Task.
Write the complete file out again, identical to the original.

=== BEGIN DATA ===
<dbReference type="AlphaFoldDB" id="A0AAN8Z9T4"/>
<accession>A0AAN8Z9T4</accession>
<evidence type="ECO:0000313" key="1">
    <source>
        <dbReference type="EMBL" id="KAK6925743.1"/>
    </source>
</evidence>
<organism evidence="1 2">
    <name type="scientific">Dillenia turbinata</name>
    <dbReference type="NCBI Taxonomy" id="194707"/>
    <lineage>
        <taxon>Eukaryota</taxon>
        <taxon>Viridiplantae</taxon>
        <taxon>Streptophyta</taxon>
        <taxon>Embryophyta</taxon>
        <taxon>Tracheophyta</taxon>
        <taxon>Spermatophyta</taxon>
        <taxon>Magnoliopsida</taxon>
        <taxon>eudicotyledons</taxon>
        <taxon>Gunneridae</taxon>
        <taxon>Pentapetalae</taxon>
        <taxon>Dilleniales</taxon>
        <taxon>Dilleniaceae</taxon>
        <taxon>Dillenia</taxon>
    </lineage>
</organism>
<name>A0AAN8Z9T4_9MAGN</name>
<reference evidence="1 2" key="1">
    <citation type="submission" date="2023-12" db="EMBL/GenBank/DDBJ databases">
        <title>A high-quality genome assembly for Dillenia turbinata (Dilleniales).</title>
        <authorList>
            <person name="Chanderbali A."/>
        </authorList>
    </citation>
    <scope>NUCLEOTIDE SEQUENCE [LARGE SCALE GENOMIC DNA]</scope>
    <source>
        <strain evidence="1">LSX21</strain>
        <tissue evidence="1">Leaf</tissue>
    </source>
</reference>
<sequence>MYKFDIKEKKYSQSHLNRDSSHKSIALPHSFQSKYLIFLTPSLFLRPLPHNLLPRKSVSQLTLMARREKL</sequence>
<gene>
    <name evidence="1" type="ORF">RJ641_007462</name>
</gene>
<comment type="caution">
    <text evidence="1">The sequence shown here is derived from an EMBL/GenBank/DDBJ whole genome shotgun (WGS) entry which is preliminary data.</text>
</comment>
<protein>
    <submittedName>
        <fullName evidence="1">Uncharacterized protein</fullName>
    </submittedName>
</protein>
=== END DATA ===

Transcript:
<dbReference type="AlphaFoldDB" id="A0AAN8Z9T4"/>
<accession>A0AAN8Z9T4</accession>
<evidence type="ECO:0000313" key="1">
    <source>
        <dbReference type="EMBL" id="KAK6925743.1"/>
    </source>
</evidence>
<organism evidence="1 2">
    <name type="scientific">Dillenia turbinata</name>
    <dbReference type="NCBI Taxonomy" id="194707"/>
    <lineage>
        <taxon>Eukaryota</taxon>
        <taxon>Viridiplantae</taxon>
        <taxon>Streptophyta</taxon>
        <taxon>Embryophyta</taxon>
        <taxon>Tracheophyta</taxon>
        <taxon>Spermatophyta</taxon>
        <taxon>Magnoliopsida</taxon>
        <taxon>eudicotyledons</taxon>
        <taxon>Gunneridae</taxon>
        <taxon>Pentapetalae</taxon>
        <taxon>Dilleniales</taxon>
        <taxon>Dilleniaceae</taxon>
        <taxon>Dillenia</taxon>
    </lineage>
</organism>
<name>A0AAN8Z9T4_9MAGN</name>
<reference evidence="1 2" key="1">
    <citation type="submission" date="2023-12" db="EMBL/GenBank/DDBJ databases">
        <title>A high-quality genome assembly for Dillenia turbinata (Dilleniales).</title>
        <authorList>
            <person name="Chanderbali A."/>
        </authorList>
    </citation>
    <scope>NUCLEOTIDE SEQUENCE [LARGE SCALE GENOMIC DNA]</scope>
    <source>
        <strain evidence="1">LSX21</strain>
        <tissue evidence="1">Leaf</tissue>
    </source>
</reference>
<sequence>MYKFDIKEKKYSQSHLNRDSSHKSIALPHSFQSKYLIFLTPSLFLRPLPHNLLPRKSVSQLTLMARREKL</sequence>
<gene>
    <name evidence="1" type="ORF">RJ641_007462</name>
</gene>
<comment type="caution">
    <text evidence="1">The sequence shown here is derived from an EMBL/GenBank/DDBJ whole genome shotgun (WGS) entry which is preliminary data.</text>
</comment>
<protein>
    <submittedName>
        <fullName evidence="1">Uncharacterized protein</fullName>
    </submittedName>
</protein>